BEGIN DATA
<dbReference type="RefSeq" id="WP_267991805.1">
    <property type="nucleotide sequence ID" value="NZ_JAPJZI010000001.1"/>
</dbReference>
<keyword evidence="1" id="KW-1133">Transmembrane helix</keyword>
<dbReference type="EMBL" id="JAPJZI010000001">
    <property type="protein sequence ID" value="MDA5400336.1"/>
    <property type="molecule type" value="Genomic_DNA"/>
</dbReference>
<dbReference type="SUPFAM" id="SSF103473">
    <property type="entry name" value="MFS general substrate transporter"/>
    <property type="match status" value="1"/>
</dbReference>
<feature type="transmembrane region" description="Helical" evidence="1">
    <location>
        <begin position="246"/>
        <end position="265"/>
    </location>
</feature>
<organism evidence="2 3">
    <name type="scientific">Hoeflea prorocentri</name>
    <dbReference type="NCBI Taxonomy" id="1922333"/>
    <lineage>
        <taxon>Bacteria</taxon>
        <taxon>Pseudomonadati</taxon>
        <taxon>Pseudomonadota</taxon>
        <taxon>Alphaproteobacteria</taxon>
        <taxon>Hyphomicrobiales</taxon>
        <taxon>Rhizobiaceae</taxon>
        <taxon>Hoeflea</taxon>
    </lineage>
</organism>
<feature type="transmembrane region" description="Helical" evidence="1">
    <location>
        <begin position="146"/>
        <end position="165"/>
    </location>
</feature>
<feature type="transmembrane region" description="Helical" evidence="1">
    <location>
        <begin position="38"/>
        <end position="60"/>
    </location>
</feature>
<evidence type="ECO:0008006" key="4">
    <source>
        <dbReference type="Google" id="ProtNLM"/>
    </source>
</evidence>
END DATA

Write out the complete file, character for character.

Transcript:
<dbReference type="RefSeq" id="WP_267991805.1">
    <property type="nucleotide sequence ID" value="NZ_JAPJZI010000001.1"/>
</dbReference>
<keyword evidence="1" id="KW-1133">Transmembrane helix</keyword>
<dbReference type="EMBL" id="JAPJZI010000001">
    <property type="protein sequence ID" value="MDA5400336.1"/>
    <property type="molecule type" value="Genomic_DNA"/>
</dbReference>
<dbReference type="SUPFAM" id="SSF103473">
    <property type="entry name" value="MFS general substrate transporter"/>
    <property type="match status" value="1"/>
</dbReference>
<feature type="transmembrane region" description="Helical" evidence="1">
    <location>
        <begin position="246"/>
        <end position="265"/>
    </location>
</feature>
<organism evidence="2 3">
    <name type="scientific">Hoeflea prorocentri</name>
    <dbReference type="NCBI Taxonomy" id="1922333"/>
    <lineage>
        <taxon>Bacteria</taxon>
        <taxon>Pseudomonadati</taxon>
        <taxon>Pseudomonadota</taxon>
        <taxon>Alphaproteobacteria</taxon>
        <taxon>Hyphomicrobiales</taxon>
        <taxon>Rhizobiaceae</taxon>
        <taxon>Hoeflea</taxon>
    </lineage>
</organism>
<feature type="transmembrane region" description="Helical" evidence="1">
    <location>
        <begin position="146"/>
        <end position="165"/>
    </location>
</feature>
<feature type="transmembrane region" description="Helical" evidence="1">
    <location>
        <begin position="38"/>
        <end position="60"/>
    </location>
</feature>
<evidence type="ECO:0008006" key="4">
    <source>
        <dbReference type="Google" id="ProtNLM"/>
    </source>
</evidence>